After a pair of orcas went on a shark-killing spree in South Africa in late February, the internet was curious and shaken by how these killer whales killed their prey.
Each of the 17 sharks massacred had been ripped open and lacked a liver. news week spoke to a marine biologist to find out why.
“Different populations of killer whales have specialized diets, so few populations [ecotypes] Killer whales specialize in eating sharks,” said Andrew Trites, professor and director of the Marine Mammal Research Unit at the Institute for the Oceans and Fisheries at the University of British Columbia news week.
“For example, in British Columbia we have one ecotype that specializes in eating sharks, while two other local populations specialize in eating either fish or marine mammals.”
Although orcas are called killer whales, they are actually large dolphins. They can grow up to 32 feet and weigh up to 6 tons National Geographic. While they primarily eat fish and small marine mammals, some orca populations have developed a predilection for sharks.
During February’s attack, the port and starboard orcas appear to have removed their victims’ organs with surgical precision in a heated shark-foie-gras frenzy.
In a study published in the African Journal of Marine Sciences In 2022, marine researchers reported that since 2017, eight great white shark carcasses had washed up on nearby beaches in the Western Cape near Gansbaai. Their bodies bore the telltale marks of orca bites, and seven of the eight sharks also had their livers ripped out.
“The reason killer whales target shark livers is because it’s full of oil and therefore full of calories, in addition to being large and rich in vitamins,” Trites said. “It is therefore a great food for killer whales, which have a high cost of living and need high-calorie food to sustain their energetically expensive lifestyle.”
“Sharks have large livers with lots of oil, which helps maintain buoyancy because sharks don’t have a swim bladder like most fish. The liver makes up 5 to 10 percent of a shark’s weight, which is extremely high compared to humans and other animals.”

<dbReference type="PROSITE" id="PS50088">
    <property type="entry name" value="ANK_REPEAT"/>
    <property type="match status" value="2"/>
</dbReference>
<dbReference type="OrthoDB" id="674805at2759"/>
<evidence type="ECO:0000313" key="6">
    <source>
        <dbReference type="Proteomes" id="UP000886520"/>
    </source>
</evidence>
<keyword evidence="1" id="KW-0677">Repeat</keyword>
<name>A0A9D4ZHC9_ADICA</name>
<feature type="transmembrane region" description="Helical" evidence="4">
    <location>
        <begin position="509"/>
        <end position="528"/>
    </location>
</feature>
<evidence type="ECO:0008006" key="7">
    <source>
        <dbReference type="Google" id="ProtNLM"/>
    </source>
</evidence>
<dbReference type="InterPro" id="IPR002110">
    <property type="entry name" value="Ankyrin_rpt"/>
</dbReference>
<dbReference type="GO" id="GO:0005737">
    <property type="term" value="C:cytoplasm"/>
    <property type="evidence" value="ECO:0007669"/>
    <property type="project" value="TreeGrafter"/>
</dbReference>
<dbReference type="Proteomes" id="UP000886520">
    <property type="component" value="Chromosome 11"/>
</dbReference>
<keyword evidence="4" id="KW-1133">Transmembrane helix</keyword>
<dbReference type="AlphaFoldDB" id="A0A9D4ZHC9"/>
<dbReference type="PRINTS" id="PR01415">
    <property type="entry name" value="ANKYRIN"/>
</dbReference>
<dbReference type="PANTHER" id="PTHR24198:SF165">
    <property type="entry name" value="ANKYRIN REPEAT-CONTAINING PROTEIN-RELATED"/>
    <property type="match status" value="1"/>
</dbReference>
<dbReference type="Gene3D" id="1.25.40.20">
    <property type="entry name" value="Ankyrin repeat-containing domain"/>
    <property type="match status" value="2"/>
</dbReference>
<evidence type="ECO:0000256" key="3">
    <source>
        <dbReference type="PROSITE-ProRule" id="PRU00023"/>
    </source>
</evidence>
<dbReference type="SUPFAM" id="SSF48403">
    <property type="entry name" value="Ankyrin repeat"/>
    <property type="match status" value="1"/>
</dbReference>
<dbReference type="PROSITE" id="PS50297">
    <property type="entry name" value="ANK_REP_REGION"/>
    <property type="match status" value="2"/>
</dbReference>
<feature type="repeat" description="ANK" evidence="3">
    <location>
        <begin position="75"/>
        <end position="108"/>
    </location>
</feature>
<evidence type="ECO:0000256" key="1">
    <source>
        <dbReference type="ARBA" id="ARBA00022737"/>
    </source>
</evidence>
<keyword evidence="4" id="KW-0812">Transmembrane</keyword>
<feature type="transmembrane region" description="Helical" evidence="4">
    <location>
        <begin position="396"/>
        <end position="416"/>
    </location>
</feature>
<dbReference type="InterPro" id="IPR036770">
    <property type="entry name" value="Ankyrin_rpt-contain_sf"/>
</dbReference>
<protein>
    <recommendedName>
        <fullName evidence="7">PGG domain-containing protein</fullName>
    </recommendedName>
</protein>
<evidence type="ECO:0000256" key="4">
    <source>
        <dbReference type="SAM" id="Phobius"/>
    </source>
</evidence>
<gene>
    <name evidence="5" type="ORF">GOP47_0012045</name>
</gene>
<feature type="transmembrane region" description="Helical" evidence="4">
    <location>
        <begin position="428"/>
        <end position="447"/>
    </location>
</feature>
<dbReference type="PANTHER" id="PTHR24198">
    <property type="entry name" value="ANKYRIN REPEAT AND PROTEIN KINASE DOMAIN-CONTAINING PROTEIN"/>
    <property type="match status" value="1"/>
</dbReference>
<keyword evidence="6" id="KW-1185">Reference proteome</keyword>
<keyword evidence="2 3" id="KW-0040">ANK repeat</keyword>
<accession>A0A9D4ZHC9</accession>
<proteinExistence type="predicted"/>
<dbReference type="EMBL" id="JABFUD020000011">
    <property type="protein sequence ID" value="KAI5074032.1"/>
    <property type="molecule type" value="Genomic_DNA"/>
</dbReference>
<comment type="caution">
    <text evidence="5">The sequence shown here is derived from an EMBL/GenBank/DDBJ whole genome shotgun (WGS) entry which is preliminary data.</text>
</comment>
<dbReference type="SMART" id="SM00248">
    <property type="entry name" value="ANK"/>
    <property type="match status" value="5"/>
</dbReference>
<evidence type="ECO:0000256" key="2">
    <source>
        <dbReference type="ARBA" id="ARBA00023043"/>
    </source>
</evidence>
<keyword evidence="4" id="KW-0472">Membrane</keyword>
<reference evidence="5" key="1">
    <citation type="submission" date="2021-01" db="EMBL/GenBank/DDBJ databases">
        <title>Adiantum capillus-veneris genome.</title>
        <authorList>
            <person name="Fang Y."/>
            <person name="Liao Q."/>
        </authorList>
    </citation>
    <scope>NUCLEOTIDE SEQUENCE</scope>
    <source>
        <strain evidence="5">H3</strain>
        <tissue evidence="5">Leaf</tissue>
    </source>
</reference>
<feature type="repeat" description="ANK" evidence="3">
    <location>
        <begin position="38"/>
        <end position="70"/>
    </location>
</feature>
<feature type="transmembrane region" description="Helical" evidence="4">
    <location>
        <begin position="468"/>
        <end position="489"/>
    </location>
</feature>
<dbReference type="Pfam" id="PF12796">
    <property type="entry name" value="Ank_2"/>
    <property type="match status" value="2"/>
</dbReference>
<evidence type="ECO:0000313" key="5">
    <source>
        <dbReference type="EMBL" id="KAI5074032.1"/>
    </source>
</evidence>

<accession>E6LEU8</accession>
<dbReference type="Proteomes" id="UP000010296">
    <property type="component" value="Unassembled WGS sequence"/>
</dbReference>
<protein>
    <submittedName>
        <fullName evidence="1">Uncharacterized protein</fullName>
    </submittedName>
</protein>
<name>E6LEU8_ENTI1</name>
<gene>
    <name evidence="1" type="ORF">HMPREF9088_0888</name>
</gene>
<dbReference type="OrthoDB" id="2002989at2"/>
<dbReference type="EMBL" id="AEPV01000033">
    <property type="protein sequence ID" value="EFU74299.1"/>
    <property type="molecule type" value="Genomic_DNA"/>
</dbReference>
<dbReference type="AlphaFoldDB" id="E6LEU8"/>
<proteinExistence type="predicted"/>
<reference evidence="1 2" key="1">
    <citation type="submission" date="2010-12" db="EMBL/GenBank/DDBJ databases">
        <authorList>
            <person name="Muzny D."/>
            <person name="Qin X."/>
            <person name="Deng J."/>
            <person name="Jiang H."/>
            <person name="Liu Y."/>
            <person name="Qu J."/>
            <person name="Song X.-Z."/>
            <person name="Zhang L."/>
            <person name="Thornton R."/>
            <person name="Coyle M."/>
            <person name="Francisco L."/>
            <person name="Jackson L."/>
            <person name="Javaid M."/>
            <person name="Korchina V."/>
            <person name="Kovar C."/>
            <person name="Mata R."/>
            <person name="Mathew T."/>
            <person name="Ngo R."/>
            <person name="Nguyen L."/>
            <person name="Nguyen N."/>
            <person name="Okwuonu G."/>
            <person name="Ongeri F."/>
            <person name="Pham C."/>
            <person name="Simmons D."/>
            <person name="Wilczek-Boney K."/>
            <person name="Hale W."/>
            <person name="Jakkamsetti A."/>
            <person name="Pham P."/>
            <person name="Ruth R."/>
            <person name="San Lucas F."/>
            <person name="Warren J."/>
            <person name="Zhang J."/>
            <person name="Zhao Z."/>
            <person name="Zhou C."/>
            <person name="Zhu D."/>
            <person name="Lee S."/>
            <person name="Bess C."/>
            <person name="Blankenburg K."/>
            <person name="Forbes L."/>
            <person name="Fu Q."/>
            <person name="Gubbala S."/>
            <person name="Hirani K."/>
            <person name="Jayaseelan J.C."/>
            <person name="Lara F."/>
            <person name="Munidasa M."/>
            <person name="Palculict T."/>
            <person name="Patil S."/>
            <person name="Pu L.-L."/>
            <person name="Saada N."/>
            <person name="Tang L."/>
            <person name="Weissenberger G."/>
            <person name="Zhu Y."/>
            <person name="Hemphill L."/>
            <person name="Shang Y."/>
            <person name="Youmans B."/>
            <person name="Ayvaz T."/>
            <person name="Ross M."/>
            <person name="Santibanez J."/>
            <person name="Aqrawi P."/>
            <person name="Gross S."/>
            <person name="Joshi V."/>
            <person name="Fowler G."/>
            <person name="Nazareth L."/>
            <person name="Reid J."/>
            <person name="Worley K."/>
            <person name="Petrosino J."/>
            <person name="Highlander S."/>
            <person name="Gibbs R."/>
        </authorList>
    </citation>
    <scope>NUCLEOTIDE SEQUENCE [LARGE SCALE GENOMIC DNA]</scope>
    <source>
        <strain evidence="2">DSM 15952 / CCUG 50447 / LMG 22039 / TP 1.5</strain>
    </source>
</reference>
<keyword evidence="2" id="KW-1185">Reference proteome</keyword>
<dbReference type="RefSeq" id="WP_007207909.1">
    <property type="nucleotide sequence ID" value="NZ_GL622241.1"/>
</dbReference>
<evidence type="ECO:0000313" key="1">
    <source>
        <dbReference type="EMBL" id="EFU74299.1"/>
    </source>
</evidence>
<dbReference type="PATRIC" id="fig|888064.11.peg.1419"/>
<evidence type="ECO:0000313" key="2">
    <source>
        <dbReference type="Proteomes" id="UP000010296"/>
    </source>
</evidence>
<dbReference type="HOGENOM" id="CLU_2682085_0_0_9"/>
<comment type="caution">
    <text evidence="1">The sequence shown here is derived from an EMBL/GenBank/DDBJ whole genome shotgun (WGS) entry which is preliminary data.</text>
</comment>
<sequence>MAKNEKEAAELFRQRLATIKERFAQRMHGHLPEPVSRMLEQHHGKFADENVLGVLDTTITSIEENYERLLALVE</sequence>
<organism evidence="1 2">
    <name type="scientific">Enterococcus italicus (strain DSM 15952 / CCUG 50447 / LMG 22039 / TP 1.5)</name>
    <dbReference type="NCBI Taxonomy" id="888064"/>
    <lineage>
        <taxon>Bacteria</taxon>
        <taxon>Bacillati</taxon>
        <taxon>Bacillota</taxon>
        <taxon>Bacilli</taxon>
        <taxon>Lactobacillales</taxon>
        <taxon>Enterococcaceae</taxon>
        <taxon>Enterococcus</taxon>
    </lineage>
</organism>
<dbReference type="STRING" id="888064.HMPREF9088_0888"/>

Of course, there are downsides to eating sharks too – they are apex predators and have evolved tooth-like scales to reduce friction from the water.
“One of the challenges of eating sharks is that their skin is like sandpaper, which means it wears down the teeth of killer whales biting sharks,” Trites said.
But eating sharks doesn’t just affect an orca’s teeth. It can affect entire ecosystems. Alison Towner, a great white shark biologist who has studied port and starboard, previously said news week that great white sharks seem to keep their distance from the area, perhaps to avoid suffering the same fate.
“Balance is crucial in marine ecosystems,” she said. “For example, if great white sharks do not restrict the behavior of Cape fur seals, the seals may eat critically endangered African penguins or compete for the small pelagic fish they eat.
“To put it simply, while this is a hypothesis for now, there are limited pressures that an ecosystem can withstand, and the impact of orcas removing sharks is likely more far-reaching.”